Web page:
sexism; yoga, CBT, and insomnia.and asymptomatic epidemics
Sexist Science: Data Show Female Researchers Being Left Out
A new study, which looked at data from 2000 to 2019, found that women were given work credit much less frequently than men.
Publications and Patents: Compared to men, women are 13% more likely to be excluded from publications and 59% more likely to be excluded from patents.
No credit: Women are less likely to be recognized for their achievements in all scientific fields, including health, where women are the majority.
Institutional issues: Using survey responses and administrative records, researchers found that the problem was rooted in the attribution system. In general, the principal investigator decides who can be named in the paper and usually names other senior researchers. Most senior researchers are men.
“When people aren’t heard, they tend to leave, and that may be a contributing factor to the lack of diversity at higher levels,” said study author Dr. Julia Lane. says.
Yoga, CBT Offer Long-Term Improvement in Insomnia, Worries
A new study shows that both yoga and cognitive-behavioral therapy (CBT) improve worry, anxiety and insomnia in older adults.
The researchers used a two-stage, randomized preference trial that included participants who were 60 years of age or older and whose scores indicated increased anxiety and worry on the Penn State University Worry Questionnaire Brief Test.
Preliminary results: After 11 weeks, both groups showed improvements from baseline in all domains. Improvements in anxiety and worry were similar in the yoga and CBT groups, but CBT had higher improvements in insomnia.
Permanent results: The improvement continued 6 months after the end of treatment.
“Clinicians should be able to direct patients to potentially beneficial interventions, integrate outcomes longitudinally, and avoid fostering well-trained worry-cognitive loops with concerns related to potential side effects.” You can,” says Carmen Andreescu, M.D., University of Pittsburgh.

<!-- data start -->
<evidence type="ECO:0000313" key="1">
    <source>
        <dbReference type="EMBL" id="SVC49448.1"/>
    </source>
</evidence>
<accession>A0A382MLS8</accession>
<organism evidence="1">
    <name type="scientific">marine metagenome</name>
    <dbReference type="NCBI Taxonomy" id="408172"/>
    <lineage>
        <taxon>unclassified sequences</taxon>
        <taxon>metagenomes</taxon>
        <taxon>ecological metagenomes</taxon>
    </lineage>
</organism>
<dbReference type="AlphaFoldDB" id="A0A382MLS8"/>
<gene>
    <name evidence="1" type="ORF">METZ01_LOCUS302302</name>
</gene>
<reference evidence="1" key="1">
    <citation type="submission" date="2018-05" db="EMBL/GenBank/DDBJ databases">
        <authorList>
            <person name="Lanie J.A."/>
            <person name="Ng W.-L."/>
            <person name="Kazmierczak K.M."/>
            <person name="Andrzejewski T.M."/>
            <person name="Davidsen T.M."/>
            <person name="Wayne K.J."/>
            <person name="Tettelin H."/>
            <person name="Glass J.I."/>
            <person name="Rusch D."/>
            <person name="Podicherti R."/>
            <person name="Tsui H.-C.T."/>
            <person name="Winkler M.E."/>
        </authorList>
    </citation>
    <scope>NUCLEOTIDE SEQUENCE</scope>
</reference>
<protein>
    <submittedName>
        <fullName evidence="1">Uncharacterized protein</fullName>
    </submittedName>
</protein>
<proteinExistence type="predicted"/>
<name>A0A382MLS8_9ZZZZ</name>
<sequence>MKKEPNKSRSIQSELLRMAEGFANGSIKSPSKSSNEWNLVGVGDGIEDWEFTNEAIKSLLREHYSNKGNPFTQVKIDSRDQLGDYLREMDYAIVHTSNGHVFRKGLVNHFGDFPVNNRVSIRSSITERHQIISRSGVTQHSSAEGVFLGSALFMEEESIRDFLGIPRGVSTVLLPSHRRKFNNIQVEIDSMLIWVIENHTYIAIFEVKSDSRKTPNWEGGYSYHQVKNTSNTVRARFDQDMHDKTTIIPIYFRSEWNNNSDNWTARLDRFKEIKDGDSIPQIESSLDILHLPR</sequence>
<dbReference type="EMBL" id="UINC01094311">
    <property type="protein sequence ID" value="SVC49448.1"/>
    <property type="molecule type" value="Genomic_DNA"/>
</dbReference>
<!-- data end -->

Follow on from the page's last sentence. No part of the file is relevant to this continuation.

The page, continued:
Asymptomatic infections cause many communicable diseases, including monkeypox, polio, and COVID
Studies show that asymptomatic infections continue to be a major contributor to epidemics.
COVID: Early pandemic data estimated that 40% to 60% of COVID infections spread asymptomatically. New variants of Omicron estimate these numbers to be even higher.
Polio: The first reported case of polio in the United States in nearly a decade has prompted investigations to confirm that the poliovirus has been found in wastewater in three counties in and around New York City. Up to 90% of infections go unrecognized because they have few or no symptoms.
Monkeypox: Since the first case in the United States on May 19, 2022, cases have increased rapidly. Over 18,000 cases have now been reported. Most infections are sexually transmitted, and many infected people are asymptomatic.
Recommendation: Experts suggest identifying asymptomatic carriers, increasing vaccine availability and uptake, and reducing global disparities in care.
Editor’s Note: Due to the Labor Day holiday, the three things you need to know today will be on hiatus until Wednesday, September 7th.
Kaitlin Edwards is a medical editor on staff based in New York City. You can follow her on her Twitter @kaitmedwards. Follow her Medscape on Facebook for more information. twitterInstagram, YouTube.